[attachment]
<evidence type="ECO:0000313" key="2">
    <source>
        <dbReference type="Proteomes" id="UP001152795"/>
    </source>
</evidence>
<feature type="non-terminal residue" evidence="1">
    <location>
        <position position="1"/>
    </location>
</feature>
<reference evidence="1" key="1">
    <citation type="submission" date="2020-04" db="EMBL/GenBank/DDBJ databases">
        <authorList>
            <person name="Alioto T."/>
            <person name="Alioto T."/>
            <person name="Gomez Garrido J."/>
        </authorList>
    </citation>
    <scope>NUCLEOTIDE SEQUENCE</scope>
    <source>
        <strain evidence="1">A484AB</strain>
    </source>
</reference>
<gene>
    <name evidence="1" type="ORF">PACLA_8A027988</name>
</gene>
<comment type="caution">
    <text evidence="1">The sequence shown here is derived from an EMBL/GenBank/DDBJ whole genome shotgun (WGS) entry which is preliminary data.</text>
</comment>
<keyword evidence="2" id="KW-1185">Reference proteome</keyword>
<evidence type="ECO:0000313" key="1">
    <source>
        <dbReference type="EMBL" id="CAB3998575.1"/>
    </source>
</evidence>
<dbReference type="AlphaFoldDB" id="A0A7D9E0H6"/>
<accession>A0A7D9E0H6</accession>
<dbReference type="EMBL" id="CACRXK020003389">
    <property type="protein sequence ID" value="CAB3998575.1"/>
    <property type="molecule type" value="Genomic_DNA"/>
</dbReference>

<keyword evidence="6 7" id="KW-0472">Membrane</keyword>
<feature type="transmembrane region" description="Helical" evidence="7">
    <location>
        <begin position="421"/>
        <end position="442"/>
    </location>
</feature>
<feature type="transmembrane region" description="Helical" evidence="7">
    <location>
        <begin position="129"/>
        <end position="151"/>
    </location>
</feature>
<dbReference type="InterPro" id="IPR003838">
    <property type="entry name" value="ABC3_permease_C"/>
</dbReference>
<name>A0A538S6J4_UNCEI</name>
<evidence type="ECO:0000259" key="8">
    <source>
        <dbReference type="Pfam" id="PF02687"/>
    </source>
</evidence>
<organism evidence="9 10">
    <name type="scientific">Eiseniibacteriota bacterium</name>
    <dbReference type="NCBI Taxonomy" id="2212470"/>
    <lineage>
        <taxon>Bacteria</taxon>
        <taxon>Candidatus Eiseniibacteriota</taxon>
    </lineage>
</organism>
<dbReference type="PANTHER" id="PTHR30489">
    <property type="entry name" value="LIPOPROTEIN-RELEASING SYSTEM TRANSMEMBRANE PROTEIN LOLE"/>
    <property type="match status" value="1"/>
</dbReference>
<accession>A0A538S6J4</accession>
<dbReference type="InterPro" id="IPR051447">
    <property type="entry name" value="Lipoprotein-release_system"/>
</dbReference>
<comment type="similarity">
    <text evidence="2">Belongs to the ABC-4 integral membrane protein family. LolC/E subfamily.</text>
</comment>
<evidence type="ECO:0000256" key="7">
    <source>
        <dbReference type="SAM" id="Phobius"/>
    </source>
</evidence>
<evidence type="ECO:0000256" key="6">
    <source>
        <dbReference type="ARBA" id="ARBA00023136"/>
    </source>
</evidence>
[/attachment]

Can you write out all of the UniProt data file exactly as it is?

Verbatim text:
<evidence type="ECO:0000313" key="2">
    <source>
        <dbReference type="Proteomes" id="UP001152795"/>
    </source>
</evidence>
<feature type="non-terminal residue" evidence="1">
    <location>
        <position position="1"/>
    </location>
</feature>
<reference evidence="1" key="1">
    <citation type="submission" date="2020-04" db="EMBL/GenBank/DDBJ databases">
        <authorList>
            <person name="Alioto T."/>
            <person name="Alioto T."/>
            <person name="Gomez Garrido J."/>
        </authorList>
    </citation>
    <scope>NUCLEOTIDE SEQUENCE</scope>
    <source>
        <strain evidence="1">A484AB</strain>
    </source>
</reference>
<gene>
    <name evidence="1" type="ORF">PACLA_8A027988</name>
</gene>
<comment type="caution">
    <text evidence="1">The sequence shown here is derived from an EMBL/GenBank/DDBJ whole genome shotgun (WGS) entry which is preliminary data.</text>
</comment>
<keyword evidence="2" id="KW-1185">Reference proteome</keyword>
<evidence type="ECO:0000313" key="1">
    <source>
        <dbReference type="EMBL" id="CAB3998575.1"/>
    </source>
</evidence>
<dbReference type="AlphaFoldDB" id="A0A7D9E0H6"/>
<accession>A0A7D9E0H6</accession>
<dbReference type="EMBL" id="CACRXK020003389">
    <property type="protein sequence ID" value="CAB3998575.1"/>
    <property type="molecule type" value="Genomic_DNA"/>
</dbReference>

<keyword evidence="6 7" id="KW-0472">Membrane</keyword>
<feature type="transmembrane region" description="Helical" evidence="7">
    <location>
        <begin position="421"/>
        <end position="442"/>
    </location>
</feature>
<feature type="transmembrane region" description="Helical" evidence="7">
    <location>
        <begin position="129"/>
        <end position="151"/>
    </location>
</feature>
<dbReference type="InterPro" id="IPR003838">
    <property type="entry name" value="ABC3_permease_C"/>
</dbReference>
<name>A0A538S6J4_UNCEI</name>
<evidence type="ECO:0000259" key="8">
    <source>
        <dbReference type="Pfam" id="PF02687"/>
    </source>
</evidence>
<organism evidence="9 10">
    <name type="scientific">Eiseniibacteriota bacterium</name>
    <dbReference type="NCBI Taxonomy" id="2212470"/>
    <lineage>
        <taxon>Bacteria</taxon>
        <taxon>Candidatus Eiseniibacteriota</taxon>
    </lineage>
</organism>
<dbReference type="PANTHER" id="PTHR30489">
    <property type="entry name" value="LIPOPROTEIN-RELEASING SYSTEM TRANSMEMBRANE PROTEIN LOLE"/>
    <property type="match status" value="1"/>
</dbReference>
<accession>A0A538S6J4</accession>
<dbReference type="InterPro" id="IPR051447">
    <property type="entry name" value="Lipoprotein-release_system"/>
</dbReference>
<comment type="similarity">
    <text evidence="2">Belongs to the ABC-4 integral membrane protein family. LolC/E subfamily.</text>
</comment>
<evidence type="ECO:0000256" key="7">
    <source>
        <dbReference type="SAM" id="Phobius"/>
    </source>
</evidence>
<evidence type="ECO:0000256" key="6">
    <source>
        <dbReference type="ARBA" id="ARBA00023136"/>
    </source>
</evidence>